As mentioned earlier, the slaves were brought from the very southern regions of what is today Ethiopia, south of the Abyssinian domain, and from savanna regions in what is today South Sudan. These victimized populations were primarily pagan and lived as small subsistent societies with limited or no contact with the outside world. An undefined percentage of the slaves were of West/Central African descent, an ethnic group called Barya, which settled in the eastern region of what is today South Sudan, perhaps as early as the 4th century CE; they were enslaved by the Abyssinians at a later date. Hence, it is no coincidence that the term Barya is used as a synonym to any “slave” in the Abyssinian society.
Abyssinian traditions describe the Barya, or slaves, with a broad set of physical features, including frizzy hair, harsh skin textures, wide noses, and muscular bodies. However, since a long time has passed subsequent to the abolition of slavery, and slaves were no longer imported, the current Barya are primarily the descendants of mixed relations with slave owners. Worth noting is that the mixed offspring of a free person and a Barya is still considered as an un-mixed Barya—as Salamon explains “The smallest drop of barya blood would make the infant a barya.”
A variety of social rules have regulated the life and restricted the freedoms of the Barya. In Beta Israel communities, for example, the Barya were not allowed to walk too close to religious scriptures. They also were prohibited from burying other Barya in Beta Israel cemeteries. Intermarriage between a Beta Israel and a Barya was strictly forbidden. However, male masters were free to exploit the female Barya as they wished.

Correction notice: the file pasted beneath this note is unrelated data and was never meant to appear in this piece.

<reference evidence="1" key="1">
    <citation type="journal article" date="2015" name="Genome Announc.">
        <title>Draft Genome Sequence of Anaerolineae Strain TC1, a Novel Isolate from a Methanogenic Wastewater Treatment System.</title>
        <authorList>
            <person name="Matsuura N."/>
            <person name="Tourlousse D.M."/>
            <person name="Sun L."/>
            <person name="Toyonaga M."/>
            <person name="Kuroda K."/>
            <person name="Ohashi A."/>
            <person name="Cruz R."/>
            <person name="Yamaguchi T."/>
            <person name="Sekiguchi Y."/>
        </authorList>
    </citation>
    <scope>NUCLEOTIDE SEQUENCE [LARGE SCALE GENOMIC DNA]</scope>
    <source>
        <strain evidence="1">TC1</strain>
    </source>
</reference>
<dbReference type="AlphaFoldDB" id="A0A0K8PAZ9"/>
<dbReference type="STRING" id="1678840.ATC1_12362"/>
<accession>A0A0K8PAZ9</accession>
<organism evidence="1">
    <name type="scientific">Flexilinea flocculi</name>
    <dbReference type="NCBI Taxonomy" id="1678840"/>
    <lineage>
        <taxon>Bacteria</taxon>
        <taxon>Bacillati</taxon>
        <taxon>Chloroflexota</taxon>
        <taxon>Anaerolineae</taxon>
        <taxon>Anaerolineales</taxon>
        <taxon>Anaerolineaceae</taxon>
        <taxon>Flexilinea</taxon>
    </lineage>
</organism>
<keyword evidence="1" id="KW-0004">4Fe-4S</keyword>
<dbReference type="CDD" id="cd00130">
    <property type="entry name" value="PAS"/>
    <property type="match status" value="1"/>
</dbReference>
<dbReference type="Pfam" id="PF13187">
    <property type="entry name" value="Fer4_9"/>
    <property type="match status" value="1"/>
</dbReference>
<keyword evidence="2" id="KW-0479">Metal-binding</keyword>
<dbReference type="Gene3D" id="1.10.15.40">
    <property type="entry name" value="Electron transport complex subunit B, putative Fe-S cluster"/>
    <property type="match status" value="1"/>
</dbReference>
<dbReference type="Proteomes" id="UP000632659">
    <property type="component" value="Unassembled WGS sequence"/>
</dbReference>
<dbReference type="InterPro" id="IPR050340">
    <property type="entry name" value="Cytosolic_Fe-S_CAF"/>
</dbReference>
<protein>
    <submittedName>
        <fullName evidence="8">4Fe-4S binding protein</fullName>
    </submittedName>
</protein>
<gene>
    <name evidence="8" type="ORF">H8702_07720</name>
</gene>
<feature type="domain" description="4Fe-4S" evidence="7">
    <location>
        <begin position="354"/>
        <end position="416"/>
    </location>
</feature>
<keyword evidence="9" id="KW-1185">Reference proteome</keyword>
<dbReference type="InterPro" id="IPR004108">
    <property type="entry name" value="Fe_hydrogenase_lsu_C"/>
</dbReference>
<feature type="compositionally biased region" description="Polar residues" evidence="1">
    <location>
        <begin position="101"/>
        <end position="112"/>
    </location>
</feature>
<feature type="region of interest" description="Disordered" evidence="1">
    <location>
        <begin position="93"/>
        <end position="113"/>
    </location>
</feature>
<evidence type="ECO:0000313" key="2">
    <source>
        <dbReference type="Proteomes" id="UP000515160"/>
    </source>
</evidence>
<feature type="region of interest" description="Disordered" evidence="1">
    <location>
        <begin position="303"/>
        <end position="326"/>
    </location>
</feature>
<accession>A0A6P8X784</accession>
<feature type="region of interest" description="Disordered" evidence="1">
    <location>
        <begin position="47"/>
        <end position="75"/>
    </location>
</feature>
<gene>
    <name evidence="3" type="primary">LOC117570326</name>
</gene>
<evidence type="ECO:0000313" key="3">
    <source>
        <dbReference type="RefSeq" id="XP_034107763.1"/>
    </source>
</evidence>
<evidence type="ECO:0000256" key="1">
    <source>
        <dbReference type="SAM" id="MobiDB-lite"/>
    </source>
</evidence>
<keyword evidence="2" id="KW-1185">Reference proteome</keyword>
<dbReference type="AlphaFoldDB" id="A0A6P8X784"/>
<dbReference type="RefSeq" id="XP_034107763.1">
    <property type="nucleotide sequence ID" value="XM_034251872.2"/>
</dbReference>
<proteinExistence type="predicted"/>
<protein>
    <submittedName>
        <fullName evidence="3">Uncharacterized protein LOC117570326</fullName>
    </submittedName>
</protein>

The study on Beta Israel genetics that is commonly considered as the decisive scientific evidence on the origins of the Ethiopian Jews, was published in 1999 by Gerard Luctotte and Pierre Smets of the International Institute of Anthropology in Paris. The study has explicitly concluded that the Beta Israel are “descended from ancient inhabitants of Ethiopia who converted to Judaism.” This research has come to represent a popular scientific proof to the conventional theory established by James Quirin; that the Ethiopian Jews do not have an ancient Israelite ancestry.
It is worth noting that these studies do not take into consideration the genetic diversity that characterizes the Beta Israel population, as well as the outcome of this diversity in a probable Israelite genetic heritage. More importantly, and contrary to popular belief, genetic studies are inconclusive when it comes to determining the ancient origins of ethnic groups.
As part of a correspondence with Genetic Literacy Project founder Jon Entine, and author of the book Abraham’s Children: Race, Identity, and the DNA of the Chosen People, I asked: “Do genetic studies that seek to determine the ancient ancestries of populations produce results with 100% accuracy?” He answered:
“Good question. No, they are always ‘guestimates’. It’s analyzing gene frequencies based on sometimes robust data but sometimes scanty data. A lot of it is ‘story telling’—narratives suggested by the DNA from today’s populations and recovered ancient resources. But it can be revised, and plenty of ‘ancient narratives’ have been changed as new data have emerged.”
Interestingly enough, and as I cited in a previous article, a later genetic study–published by the American Journal of Human Genetics and reported by the BBC in 2012— on the ancient origins of Ethiopians concludes that “Ethiopians mixed with Egyptian, Israeli or Syrian populations about 3,000 years ago.”
Ibrahim M. Omer is a 3D Animation specialist with interest in the reconstruction of ancient historical settings. He has worked as an academic in the social science areas of linguistics, culture, and history. He is the author of the academic website AncientSudan.org